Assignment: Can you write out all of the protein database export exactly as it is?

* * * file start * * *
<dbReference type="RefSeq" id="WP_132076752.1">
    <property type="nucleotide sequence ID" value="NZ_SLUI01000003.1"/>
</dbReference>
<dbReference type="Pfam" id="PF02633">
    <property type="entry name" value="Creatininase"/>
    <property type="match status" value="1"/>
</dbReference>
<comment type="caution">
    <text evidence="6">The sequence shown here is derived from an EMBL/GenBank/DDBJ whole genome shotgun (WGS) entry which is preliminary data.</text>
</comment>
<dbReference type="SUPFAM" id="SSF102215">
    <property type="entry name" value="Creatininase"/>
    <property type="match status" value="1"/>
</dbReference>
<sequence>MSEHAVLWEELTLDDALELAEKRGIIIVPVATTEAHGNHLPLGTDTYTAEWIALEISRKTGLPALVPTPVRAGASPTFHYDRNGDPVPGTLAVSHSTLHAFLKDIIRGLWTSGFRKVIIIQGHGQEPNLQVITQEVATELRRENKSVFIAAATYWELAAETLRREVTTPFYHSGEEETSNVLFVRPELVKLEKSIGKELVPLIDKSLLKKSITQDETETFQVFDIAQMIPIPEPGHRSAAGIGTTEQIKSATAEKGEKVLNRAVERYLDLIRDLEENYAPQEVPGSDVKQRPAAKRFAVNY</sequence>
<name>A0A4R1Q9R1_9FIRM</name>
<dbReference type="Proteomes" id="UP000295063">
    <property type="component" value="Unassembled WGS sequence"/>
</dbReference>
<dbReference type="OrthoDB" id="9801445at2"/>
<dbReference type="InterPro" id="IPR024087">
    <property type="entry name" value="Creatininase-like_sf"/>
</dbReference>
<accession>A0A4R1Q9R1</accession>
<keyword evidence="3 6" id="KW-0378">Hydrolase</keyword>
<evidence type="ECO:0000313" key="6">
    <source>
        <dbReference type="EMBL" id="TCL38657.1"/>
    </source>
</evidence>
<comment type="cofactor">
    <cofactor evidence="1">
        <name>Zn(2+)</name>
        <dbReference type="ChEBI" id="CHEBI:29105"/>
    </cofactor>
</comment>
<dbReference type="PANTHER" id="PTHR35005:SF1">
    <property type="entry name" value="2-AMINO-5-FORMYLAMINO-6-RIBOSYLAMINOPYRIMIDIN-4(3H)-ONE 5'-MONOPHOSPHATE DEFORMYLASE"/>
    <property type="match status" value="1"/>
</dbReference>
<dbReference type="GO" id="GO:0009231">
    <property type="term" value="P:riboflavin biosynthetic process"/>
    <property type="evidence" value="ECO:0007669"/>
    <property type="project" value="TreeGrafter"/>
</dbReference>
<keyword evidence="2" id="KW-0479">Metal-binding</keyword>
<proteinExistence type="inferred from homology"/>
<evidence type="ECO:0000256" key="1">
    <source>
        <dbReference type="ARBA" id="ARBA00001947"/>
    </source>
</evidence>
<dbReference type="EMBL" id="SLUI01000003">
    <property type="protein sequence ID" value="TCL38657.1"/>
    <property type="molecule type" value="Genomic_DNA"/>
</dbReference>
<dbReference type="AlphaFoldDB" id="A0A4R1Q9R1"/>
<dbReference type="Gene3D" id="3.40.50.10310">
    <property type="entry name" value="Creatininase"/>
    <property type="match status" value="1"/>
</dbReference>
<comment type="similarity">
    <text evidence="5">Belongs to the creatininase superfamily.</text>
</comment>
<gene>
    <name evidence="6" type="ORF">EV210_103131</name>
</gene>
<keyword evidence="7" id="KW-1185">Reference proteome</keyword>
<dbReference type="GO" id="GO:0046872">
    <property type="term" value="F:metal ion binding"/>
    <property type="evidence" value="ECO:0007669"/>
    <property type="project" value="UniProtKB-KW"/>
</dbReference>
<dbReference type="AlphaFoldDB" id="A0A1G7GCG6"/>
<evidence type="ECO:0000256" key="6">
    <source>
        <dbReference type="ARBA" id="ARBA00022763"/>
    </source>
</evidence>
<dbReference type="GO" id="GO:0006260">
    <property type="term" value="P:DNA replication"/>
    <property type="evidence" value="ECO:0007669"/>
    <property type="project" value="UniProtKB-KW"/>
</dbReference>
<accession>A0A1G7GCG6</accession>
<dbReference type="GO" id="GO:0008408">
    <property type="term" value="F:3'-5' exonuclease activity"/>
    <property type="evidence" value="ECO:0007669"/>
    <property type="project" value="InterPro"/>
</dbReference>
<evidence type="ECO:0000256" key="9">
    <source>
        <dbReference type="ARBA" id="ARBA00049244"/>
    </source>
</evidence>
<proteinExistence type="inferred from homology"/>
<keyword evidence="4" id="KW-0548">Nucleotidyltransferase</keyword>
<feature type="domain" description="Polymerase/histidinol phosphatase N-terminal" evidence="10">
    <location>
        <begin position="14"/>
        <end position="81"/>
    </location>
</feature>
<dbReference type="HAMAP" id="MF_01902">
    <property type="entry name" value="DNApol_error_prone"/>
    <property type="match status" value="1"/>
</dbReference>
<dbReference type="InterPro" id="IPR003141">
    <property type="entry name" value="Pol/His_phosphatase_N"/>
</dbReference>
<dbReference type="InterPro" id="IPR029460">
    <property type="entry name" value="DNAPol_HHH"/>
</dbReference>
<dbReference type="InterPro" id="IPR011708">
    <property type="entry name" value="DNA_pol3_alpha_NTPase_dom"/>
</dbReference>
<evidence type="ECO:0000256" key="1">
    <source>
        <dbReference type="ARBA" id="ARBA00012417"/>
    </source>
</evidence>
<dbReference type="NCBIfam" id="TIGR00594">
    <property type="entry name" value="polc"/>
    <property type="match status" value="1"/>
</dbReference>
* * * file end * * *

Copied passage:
<dbReference type="RefSeq" id="WP_132076752.1">
    <property type="nucleotide sequence ID" value="NZ_SLUI01000003.1"/>
</dbReference>
<dbReference type="Pfam" id="PF02633">
    <property type="entry name" value="Creatininase"/>
    <property type="match status" value="1"/>
</dbReference>
<comment type="caution">
    <text evidence="6">The sequence shown here is derived from an EMBL/GenBank/DDBJ whole genome shotgun (WGS) entry which is preliminary data.</text>
</comment>
<dbReference type="SUPFAM" id="SSF102215">
    <property type="entry name" value="Creatininase"/>
    <property type="match status" value="1"/>
</dbReference>
<sequence>MSEHAVLWEELTLDDALELAEKRGIIIVPVATTEAHGNHLPLGTDTYTAEWIALEISRKTGLPALVPTPVRAGASPTFHYDRNGDPVPGTLAVSHSTLHAFLKDIIRGLWTSGFRKVIIIQGHGQEPNLQVITQEVATELRRENKSVFIAAATYWELAAETLRREVTTPFYHSGEEETSNVLFVRPELVKLEKSIGKELVPLIDKSLLKKSITQDETETFQVFDIAQMIPIPEPGHRSAAGIGTTEQIKSATAEKGEKVLNRAVERYLDLIRDLEENYAPQEVPGSDVKQRPAAKRFAVNY</sequence>
<name>A0A4R1Q9R1_9FIRM</name>
<dbReference type="Proteomes" id="UP000295063">
    <property type="component" value="Unassembled WGS sequence"/>
</dbReference>
<dbReference type="OrthoDB" id="9801445at2"/>
<dbReference type="InterPro" id="IPR024087">
    <property type="entry name" value="Creatininase-like_sf"/>
</dbReference>
<accession>A0A4R1Q9R1</accession>
<keyword evidence="3 6" id="KW-0378">Hydrolase</keyword>
<evidence type="ECO:0000313" key="6">
    <source>
        <dbReference type="EMBL" id="TCL38657.1"/>
    </source>
</evidence>
<comment type="cofactor">
    <cofactor evidence="1">
        <name>Zn(2+)</name>
        <dbReference type="ChEBI" id="CHEBI:29105"/>
    </cofactor>
</comment>
<dbReference type="PANTHER" id="PTHR35005:SF1">
    <property type="entry name" value="2-AMINO-5-FORMYLAMINO-6-RIBOSYLAMINOPYRIMIDIN-4(3H)-ONE 5'-MONOPHOSPHATE DEFORMYLASE"/>
    <property type="match status" value="1"/>
</dbReference>
<dbReference type="GO" id="GO:0009231">
    <property type="term" value="P:riboflavin biosynthetic process"/>
    <property type="evidence" value="ECO:0007669"/>
    <property type="project" value="TreeGrafter"/>
</dbReference>
<keyword evidence="2" id="KW-0479">Metal-binding</keyword>
<proteinExistence type="inferred from homology"/>
<evidence type="ECO:0000256" key="1">
    <source>
        <dbReference type="ARBA" id="ARBA00001947"/>
    </source>
</evidence>
<dbReference type="EMBL" id="SLUI01000003">
    <property type="protein sequence ID" value="TCL38657.1"/>
    <property type="molecule type" value="Genomic_DNA"/>
</dbReference>
<dbReference type="AlphaFoldDB" id="A0A4R1Q9R1"/>
<dbReference type="Gene3D" id="3.40.50.10310">
    <property type="entry name" value="Creatininase"/>
    <property type="match status" value="1"/>
</dbReference>
<comment type="similarity">
    <text evidence="5">Belongs to the creatininase superfamily.</text>
</comment>
<gene>
    <name evidence="6" type="ORF">EV210_103131</name>
</gene>
<keyword evidence="7" id="KW-1185">Reference proteome</keyword>
<dbReference type="GO" id="GO:0046872">
    <property type="term" value="F:metal ion binding"/>
    <property type="evidence" value="ECO:0007669"/>
    <property type="project" value="UniProtKB-KW"/>
</dbReference>
<dbReference type="AlphaFoldDB" id="A0A1G7GCG6"/>
<evidence type="ECO:0000256" key="6">
    <source>
        <dbReference type="ARBA" id="ARBA00022763"/>
    </source>
</evidence>
<dbReference type="GO" id="GO:0006260">
    <property type="term" value="P:DNA replication"/>
    <property type="evidence" value="ECO:0007669"/>
    <property type="project" value="UniProtKB-KW"/>
</dbReference>
<accession>A0A1G7GCG6</accession>
<dbReference type="GO" id="GO:0008408">
    <property type="term" value="F:3'-5' exonuclease activity"/>
    <property type="evidence" value="ECO:0007669"/>
    <property type="project" value="InterPro"/>
</dbReference>
<evidence type="ECO:0000256" key="9">
    <source>
        <dbReference type="ARBA" id="ARBA00049244"/>
    </source>
</evidence>
<proteinExistence type="inferred from homology"/>
<keyword evidence="4" id="KW-0548">Nucleotidyltransferase</keyword>
<feature type="domain" description="Polymerase/histidinol phosphatase N-terminal" evidence="10">
    <location>
        <begin position="14"/>
        <end position="81"/>
    </location>
</feature>
<dbReference type="HAMAP" id="MF_01902">
    <property type="entry name" value="DNApol_error_prone"/>
    <property type="match status" value="1"/>
</dbReference>
<dbReference type="InterPro" id="IPR003141">
    <property type="entry name" value="Pol/His_phosphatase_N"/>
</dbReference>
<dbReference type="InterPro" id="IPR029460">
    <property type="entry name" value="DNAPol_HHH"/>
</dbReference>
<dbReference type="InterPro" id="IPR011708">
    <property type="entry name" value="DNA_pol3_alpha_NTPase_dom"/>
</dbReference>
<evidence type="ECO:0000256" key="1">
    <source>
        <dbReference type="ARBA" id="ARBA00012417"/>
    </source>
</evidence>
<dbReference type="NCBIfam" id="TIGR00594">
    <property type="entry name" value="polc"/>
    <property type="match status" value="1"/>
</dbReference>